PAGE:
In New Zealand we have a problem with coal. It’s dirty; it’s polluting; it’s a thing of the past. And we export a lot of it. So there are those who profit from a denial of the realities of climate change. For a long time, Solid Energy has been the Number One in this industry, but they are in steep decline through a combination of bad management and economic reality. The second player is Bathurst Resources – a relative newcomer.

Bathurst is an Australian company with an office in Wellington. When that office was opened by our Prime Minister we should have seen the writing on the wall. Bathurst has fought hard to secure the rights to mine on the cherished Denniston Plateau on the West Coast.

In spite of all their political support in Greymouth and in Wellington, Bathurst knows that the international price for coal is so low that it operations (current and planned) are not profitable. So to stay afloat they need a friendly bank to extend their growing overdraft. Surprisingly enough, that friendly bank is Westpac, one of the High Street banks in New Zealand and a suitable target for the actions of CANA and 350 Aotearoa.

Action has taken two forms. In Wellington, our people have been sitting down and discussing divestment with people from Westpac. They’ve drawn attention to Westpac’s claims that sustainability matters to them and the contrast with their actual lending policies. And out in the provinces, our people have been running campaigns to highlight Westpac’s involvement and to shame them into action.

To read more on this subject, go to:

The Westpac Campaign Working in Christchurch
Christchurch has been one of the centres active in the campaign. Action has taken many forms. We held a symbolic and very public “die in” at Westpac’s busy Riccarton branch, complete with forensic staff and “Climate Crime Scene" tape (watch the YouTube here). A couple of weeks later we let it be known we’d do the same at Barrington and Westpac decided to close the branch early to avoid embarrassment. But of course it all goes on You Tube and Facebook, so there’s no avoiding it.

Most recently we were out with other groups around the country in support of those who were very publicly closing their accounts (watch the You-tube here). Over 160 people have decided that they can no longer stomach the conflict between Westpac’s claims of sustainability and their refusal to take action on the Bathurst overdraft. Eight customers gathered in Christchurch with supporters to publicly close their accounts (watch the YouTube here).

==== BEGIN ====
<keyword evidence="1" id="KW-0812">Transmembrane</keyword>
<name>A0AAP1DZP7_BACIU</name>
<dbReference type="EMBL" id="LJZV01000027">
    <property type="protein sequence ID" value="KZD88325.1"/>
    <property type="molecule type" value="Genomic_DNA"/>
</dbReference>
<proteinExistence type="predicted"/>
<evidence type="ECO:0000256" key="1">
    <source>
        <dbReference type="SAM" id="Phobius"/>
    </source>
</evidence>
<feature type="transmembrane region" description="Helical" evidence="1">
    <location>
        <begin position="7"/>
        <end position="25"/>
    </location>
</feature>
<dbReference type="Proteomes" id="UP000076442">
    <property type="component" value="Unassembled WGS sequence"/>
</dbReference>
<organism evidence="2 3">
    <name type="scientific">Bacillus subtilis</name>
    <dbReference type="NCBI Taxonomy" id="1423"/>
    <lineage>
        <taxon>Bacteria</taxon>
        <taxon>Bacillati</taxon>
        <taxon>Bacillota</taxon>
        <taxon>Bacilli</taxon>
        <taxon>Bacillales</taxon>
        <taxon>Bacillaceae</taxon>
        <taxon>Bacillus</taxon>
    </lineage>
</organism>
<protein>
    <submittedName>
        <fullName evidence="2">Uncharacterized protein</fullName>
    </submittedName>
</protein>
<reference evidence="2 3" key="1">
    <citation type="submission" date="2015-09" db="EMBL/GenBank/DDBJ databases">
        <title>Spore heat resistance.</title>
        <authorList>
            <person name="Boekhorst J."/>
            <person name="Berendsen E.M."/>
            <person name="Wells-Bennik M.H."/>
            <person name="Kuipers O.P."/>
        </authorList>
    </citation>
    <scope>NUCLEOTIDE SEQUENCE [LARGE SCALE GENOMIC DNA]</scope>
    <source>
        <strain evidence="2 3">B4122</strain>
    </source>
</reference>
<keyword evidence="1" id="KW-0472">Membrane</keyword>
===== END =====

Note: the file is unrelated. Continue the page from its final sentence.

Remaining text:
So far, Westpac has tried to resist the pressure, but the moral imperative doesn’t go away. Neither does CANA or 350.Aotearoa.

9. Bathurst Resources

CANA Press Release: Mining decision a tragedy for Denniston plateau
The news that Bathurst plans to start mining at Denniston on 1 July is a tragedy for the stunning ecology of the plateau, Coal Action Network Aotearoa (CANA) said today.

“Not only is this a tragedy for the beautiful plateau, it is also a tragedy for the climate, as every new coal mine is stealing from our children’s future,” said Jeanette Fitzsimons, a spokesperson for CANA.

“It is a tragedy for the West Coast communities who will once again put their faith in the boom-bust of coal instead of building a more robust and reliable future.”

We know that this mine is not economic at current prices. Evidence at the Environment Court shows that Bathurst needs $160/tonne for the mine to be worthwhile and the current price is less that two-thirds of this.

“How are they going to pay the $22million compensation to DOC that is a condition of their consent?” asked Ms Fitzsimons.

“There is a real risk that this mine will fail economically and they will walk away leaving a massive hole in the ground, a permanently damaged plateau, an increase in climate-changing carbon dioxide emissions, and a default on their obligations to the Department of Conservation” she said.

Coal Action Network Aotearoa opposes all new coal mines but believes existing mines should be allowed to run their course, phasing out as their permits end and miners retire.

There is already five times more coal available to use than can be burned if the world is to remain below two degrees of warming, according to climate scientists.

10. CANA Blog

CANA’s blog is at
As well as our latest news, you’ll find pages (shown across the top of the blog) with information and resources you can use.

11. How to donate to CANA

We rely on your generous donations to keep the campaign going. Here are the account details if you want to donate:

Coal Action Network
38 9011 0484435 00

CANA on Twitter
We are on Twitter, and we encourage you to follow us there and retweet our tweets (thanks to everyone who has been doing so!):!/coalaction